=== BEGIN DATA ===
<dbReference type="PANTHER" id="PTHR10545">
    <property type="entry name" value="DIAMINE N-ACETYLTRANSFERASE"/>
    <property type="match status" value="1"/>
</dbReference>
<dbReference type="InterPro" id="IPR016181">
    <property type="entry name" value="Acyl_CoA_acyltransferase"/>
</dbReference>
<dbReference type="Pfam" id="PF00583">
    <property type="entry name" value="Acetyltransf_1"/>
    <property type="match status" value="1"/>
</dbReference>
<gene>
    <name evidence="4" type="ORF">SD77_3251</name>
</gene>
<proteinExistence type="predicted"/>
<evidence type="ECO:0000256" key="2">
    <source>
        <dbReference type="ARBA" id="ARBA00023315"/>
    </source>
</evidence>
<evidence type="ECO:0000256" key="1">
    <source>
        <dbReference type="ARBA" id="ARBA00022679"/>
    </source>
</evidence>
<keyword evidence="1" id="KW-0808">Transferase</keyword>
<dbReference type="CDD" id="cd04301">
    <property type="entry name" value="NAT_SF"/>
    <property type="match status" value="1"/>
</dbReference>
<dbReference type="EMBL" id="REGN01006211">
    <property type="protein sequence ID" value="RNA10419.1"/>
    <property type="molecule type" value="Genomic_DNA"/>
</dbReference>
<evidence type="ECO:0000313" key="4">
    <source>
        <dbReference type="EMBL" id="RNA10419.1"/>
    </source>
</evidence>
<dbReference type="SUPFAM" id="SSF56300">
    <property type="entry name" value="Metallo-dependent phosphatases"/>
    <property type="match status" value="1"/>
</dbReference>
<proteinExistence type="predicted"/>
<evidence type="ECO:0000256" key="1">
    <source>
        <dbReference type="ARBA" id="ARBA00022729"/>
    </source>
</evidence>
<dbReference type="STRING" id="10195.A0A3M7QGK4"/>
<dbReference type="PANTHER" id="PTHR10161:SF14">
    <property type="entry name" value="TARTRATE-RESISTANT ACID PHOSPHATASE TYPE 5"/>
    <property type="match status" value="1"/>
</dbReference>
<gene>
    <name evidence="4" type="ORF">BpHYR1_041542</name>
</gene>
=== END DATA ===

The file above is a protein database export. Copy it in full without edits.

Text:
<dbReference type="PANTHER" id="PTHR10545">
    <property type="entry name" value="DIAMINE N-ACETYLTRANSFERASE"/>
    <property type="match status" value="1"/>
</dbReference>
<dbReference type="InterPro" id="IPR016181">
    <property type="entry name" value="Acyl_CoA_acyltransferase"/>
</dbReference>
<dbReference type="Pfam" id="PF00583">
    <property type="entry name" value="Acetyltransf_1"/>
    <property type="match status" value="1"/>
</dbReference>
<gene>
    <name evidence="4" type="ORF">SD77_3251</name>
</gene>
<proteinExistence type="predicted"/>
<evidence type="ECO:0000256" key="2">
    <source>
        <dbReference type="ARBA" id="ARBA00023315"/>
    </source>
</evidence>
<evidence type="ECO:0000256" key="1">
    <source>
        <dbReference type="ARBA" id="ARBA00022679"/>
    </source>
</evidence>
<keyword evidence="1" id="KW-0808">Transferase</keyword>
<dbReference type="CDD" id="cd04301">
    <property type="entry name" value="NAT_SF"/>
    <property type="match status" value="1"/>
</dbReference>
<dbReference type="EMBL" id="REGN01006211">
    <property type="protein sequence ID" value="RNA10419.1"/>
    <property type="molecule type" value="Genomic_DNA"/>
</dbReference>
<evidence type="ECO:0000313" key="4">
    <source>
        <dbReference type="EMBL" id="RNA10419.1"/>
    </source>
</evidence>
<dbReference type="SUPFAM" id="SSF56300">
    <property type="entry name" value="Metallo-dependent phosphatases"/>
    <property type="match status" value="1"/>
</dbReference>
<proteinExistence type="predicted"/>
<evidence type="ECO:0000256" key="1">
    <source>
        <dbReference type="ARBA" id="ARBA00022729"/>
    </source>
</evidence>
<dbReference type="STRING" id="10195.A0A3M7QGK4"/>
<dbReference type="PANTHER" id="PTHR10161:SF14">
    <property type="entry name" value="TARTRATE-RESISTANT ACID PHOSPHATASE TYPE 5"/>
    <property type="match status" value="1"/>
</dbReference>
<gene>
    <name evidence="4" type="ORF">BpHYR1_041542</name>
</gene>